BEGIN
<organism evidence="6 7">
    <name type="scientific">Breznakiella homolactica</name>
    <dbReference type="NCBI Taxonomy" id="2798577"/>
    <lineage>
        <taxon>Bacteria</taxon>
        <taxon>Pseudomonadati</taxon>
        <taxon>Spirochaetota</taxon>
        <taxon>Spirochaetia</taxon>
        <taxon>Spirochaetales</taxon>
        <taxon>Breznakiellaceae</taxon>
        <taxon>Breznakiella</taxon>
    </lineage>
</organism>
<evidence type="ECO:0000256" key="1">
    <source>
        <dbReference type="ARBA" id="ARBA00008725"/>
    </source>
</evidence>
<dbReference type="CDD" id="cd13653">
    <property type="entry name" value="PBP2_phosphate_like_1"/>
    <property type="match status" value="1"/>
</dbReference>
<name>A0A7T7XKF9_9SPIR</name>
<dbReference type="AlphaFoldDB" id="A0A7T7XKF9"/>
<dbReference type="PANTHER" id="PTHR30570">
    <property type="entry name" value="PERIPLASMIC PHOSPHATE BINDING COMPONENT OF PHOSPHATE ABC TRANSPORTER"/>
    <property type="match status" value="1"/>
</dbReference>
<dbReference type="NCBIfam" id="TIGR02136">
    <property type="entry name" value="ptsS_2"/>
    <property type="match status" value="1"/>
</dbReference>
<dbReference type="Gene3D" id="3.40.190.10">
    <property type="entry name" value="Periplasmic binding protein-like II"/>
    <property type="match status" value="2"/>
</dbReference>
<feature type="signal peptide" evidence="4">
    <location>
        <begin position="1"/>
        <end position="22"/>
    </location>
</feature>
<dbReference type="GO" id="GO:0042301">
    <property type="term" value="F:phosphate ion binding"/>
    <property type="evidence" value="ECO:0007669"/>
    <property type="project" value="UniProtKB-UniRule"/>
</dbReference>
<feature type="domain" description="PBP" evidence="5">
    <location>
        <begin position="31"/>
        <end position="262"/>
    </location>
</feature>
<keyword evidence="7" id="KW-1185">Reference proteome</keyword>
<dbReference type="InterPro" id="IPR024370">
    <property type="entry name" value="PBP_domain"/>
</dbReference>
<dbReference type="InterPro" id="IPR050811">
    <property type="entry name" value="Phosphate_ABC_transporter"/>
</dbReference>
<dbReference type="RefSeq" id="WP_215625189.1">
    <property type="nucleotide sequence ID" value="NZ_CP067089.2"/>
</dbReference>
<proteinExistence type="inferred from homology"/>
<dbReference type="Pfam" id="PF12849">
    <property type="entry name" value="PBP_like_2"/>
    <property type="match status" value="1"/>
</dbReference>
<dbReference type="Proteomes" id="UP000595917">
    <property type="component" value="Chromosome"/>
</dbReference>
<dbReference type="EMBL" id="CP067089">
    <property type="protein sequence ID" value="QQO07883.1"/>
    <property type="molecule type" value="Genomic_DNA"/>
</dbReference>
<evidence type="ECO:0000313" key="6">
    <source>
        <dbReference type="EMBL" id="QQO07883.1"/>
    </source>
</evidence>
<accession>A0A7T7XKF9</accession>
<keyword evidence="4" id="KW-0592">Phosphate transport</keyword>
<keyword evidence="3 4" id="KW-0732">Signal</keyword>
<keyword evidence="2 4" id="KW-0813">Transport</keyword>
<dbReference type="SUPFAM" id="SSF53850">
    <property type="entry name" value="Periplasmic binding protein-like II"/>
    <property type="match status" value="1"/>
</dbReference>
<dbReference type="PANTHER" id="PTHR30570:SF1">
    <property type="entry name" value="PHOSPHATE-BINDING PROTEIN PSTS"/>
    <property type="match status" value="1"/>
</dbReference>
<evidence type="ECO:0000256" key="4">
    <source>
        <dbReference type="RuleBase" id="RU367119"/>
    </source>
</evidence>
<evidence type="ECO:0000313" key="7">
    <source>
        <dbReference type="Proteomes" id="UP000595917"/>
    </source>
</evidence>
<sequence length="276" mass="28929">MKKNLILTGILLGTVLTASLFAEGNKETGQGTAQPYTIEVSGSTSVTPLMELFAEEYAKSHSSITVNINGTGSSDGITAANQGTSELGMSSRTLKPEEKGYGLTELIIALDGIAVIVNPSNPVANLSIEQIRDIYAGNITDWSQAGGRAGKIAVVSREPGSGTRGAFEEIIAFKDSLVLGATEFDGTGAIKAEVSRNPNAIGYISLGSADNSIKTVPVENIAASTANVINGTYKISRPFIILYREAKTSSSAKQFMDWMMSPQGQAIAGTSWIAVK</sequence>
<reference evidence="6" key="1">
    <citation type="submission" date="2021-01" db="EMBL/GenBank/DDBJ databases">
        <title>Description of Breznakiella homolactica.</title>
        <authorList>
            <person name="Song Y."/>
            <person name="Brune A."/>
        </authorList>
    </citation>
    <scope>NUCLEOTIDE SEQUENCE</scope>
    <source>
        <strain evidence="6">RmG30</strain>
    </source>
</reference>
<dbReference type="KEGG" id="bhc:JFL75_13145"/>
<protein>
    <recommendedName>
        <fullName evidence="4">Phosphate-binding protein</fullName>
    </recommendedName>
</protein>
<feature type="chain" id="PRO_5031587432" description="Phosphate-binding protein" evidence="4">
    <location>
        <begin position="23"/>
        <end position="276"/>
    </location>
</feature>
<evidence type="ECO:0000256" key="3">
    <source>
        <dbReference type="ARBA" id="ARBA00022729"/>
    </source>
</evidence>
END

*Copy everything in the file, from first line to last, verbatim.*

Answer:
<organism evidence="6 7">
    <name type="scientific">Breznakiella homolactica</name>
    <dbReference type="NCBI Taxonomy" id="2798577"/>
    <lineage>
        <taxon>Bacteria</taxon>
        <taxon>Pseudomonadati</taxon>
        <taxon>Spirochaetota</taxon>
        <taxon>Spirochaetia</taxon>
        <taxon>Spirochaetales</taxon>
        <taxon>Breznakiellaceae</taxon>
        <taxon>Breznakiella</taxon>
    </lineage>
</organism>
<evidence type="ECO:0000256" key="1">
    <source>
        <dbReference type="ARBA" id="ARBA00008725"/>
    </source>
</evidence>
<dbReference type="CDD" id="cd13653">
    <property type="entry name" value="PBP2_phosphate_like_1"/>
    <property type="match status" value="1"/>
</dbReference>
<name>A0A7T7XKF9_9SPIR</name>
<dbReference type="AlphaFoldDB" id="A0A7T7XKF9"/>
<dbReference type="PANTHER" id="PTHR30570">
    <property type="entry name" value="PERIPLASMIC PHOSPHATE BINDING COMPONENT OF PHOSPHATE ABC TRANSPORTER"/>
    <property type="match status" value="1"/>
</dbReference>
<dbReference type="NCBIfam" id="TIGR02136">
    <property type="entry name" value="ptsS_2"/>
    <property type="match status" value="1"/>
</dbReference>
<dbReference type="Gene3D" id="3.40.190.10">
    <property type="entry name" value="Periplasmic binding protein-like II"/>
    <property type="match status" value="2"/>
</dbReference>
<feature type="signal peptide" evidence="4">
    <location>
        <begin position="1"/>
        <end position="22"/>
    </location>
</feature>
<dbReference type="GO" id="GO:0042301">
    <property type="term" value="F:phosphate ion binding"/>
    <property type="evidence" value="ECO:0007669"/>
    <property type="project" value="UniProtKB-UniRule"/>
</dbReference>
<feature type="domain" description="PBP" evidence="5">
    <location>
        <begin position="31"/>
        <end position="262"/>
    </location>
</feature>
<keyword evidence="7" id="KW-1185">Reference proteome</keyword>
<dbReference type="InterPro" id="IPR024370">
    <property type="entry name" value="PBP_domain"/>
</dbReference>
<dbReference type="InterPro" id="IPR050811">
    <property type="entry name" value="Phosphate_ABC_transporter"/>
</dbReference>
<dbReference type="RefSeq" id="WP_215625189.1">
    <property type="nucleotide sequence ID" value="NZ_CP067089.2"/>
</dbReference>
<proteinExistence type="inferred from homology"/>
<dbReference type="Pfam" id="PF12849">
    <property type="entry name" value="PBP_like_2"/>
    <property type="match status" value="1"/>
</dbReference>
<dbReference type="Proteomes" id="UP000595917">
    <property type="component" value="Chromosome"/>
</dbReference>
<dbReference type="EMBL" id="CP067089">
    <property type="protein sequence ID" value="QQO07883.1"/>
    <property type="molecule type" value="Genomic_DNA"/>
</dbReference>
<evidence type="ECO:0000313" key="6">
    <source>
        <dbReference type="EMBL" id="QQO07883.1"/>
    </source>
</evidence>
<accession>A0A7T7XKF9</accession>
<keyword evidence="4" id="KW-0592">Phosphate transport</keyword>
<keyword evidence="3 4" id="KW-0732">Signal</keyword>
<keyword evidence="2 4" id="KW-0813">Transport</keyword>
<dbReference type="SUPFAM" id="SSF53850">
    <property type="entry name" value="Periplasmic binding protein-like II"/>
    <property type="match status" value="1"/>
</dbReference>
<dbReference type="PANTHER" id="PTHR30570:SF1">
    <property type="entry name" value="PHOSPHATE-BINDING PROTEIN PSTS"/>
    <property type="match status" value="1"/>
</dbReference>
<evidence type="ECO:0000256" key="4">
    <source>
        <dbReference type="RuleBase" id="RU367119"/>
    </source>
</evidence>
<evidence type="ECO:0000313" key="7">
    <source>
        <dbReference type="Proteomes" id="UP000595917"/>
    </source>
</evidence>
<sequence length="276" mass="28929">MKKNLILTGILLGTVLTASLFAEGNKETGQGTAQPYTIEVSGSTSVTPLMELFAEEYAKSHSSITVNINGTGSSDGITAANQGTSELGMSSRTLKPEEKGYGLTELIIALDGIAVIVNPSNPVANLSIEQIRDIYAGNITDWSQAGGRAGKIAVVSREPGSGTRGAFEEIIAFKDSLVLGATEFDGTGAIKAEVSRNPNAIGYISLGSADNSIKTVPVENIAASTANVINGTYKISRPFIILYREAKTSSSAKQFMDWMMSPQGQAIAGTSWIAVK</sequence>
<reference evidence="6" key="1">
    <citation type="submission" date="2021-01" db="EMBL/GenBank/DDBJ databases">
        <title>Description of Breznakiella homolactica.</title>
        <authorList>
            <person name="Song Y."/>
            <person name="Brune A."/>
        </authorList>
    </citation>
    <scope>NUCLEOTIDE SEQUENCE</scope>
    <source>
        <strain evidence="6">RmG30</strain>
    </source>
</reference>
<dbReference type="KEGG" id="bhc:JFL75_13145"/>
<protein>
    <recommendedName>
        <fullName evidence="4">Phosphate-binding protein</fullName>
    </recommendedName>
</protein>
<feature type="chain" id="PRO_5031587432" description="Phosphate-binding protein" evidence="4">
    <location>
        <begin position="23"/>
        <end position="276"/>
    </location>
</feature>
<evidence type="ECO:0000256" key="3">
    <source>
        <dbReference type="ARBA" id="ARBA00022729"/>
    </source>
</evidence>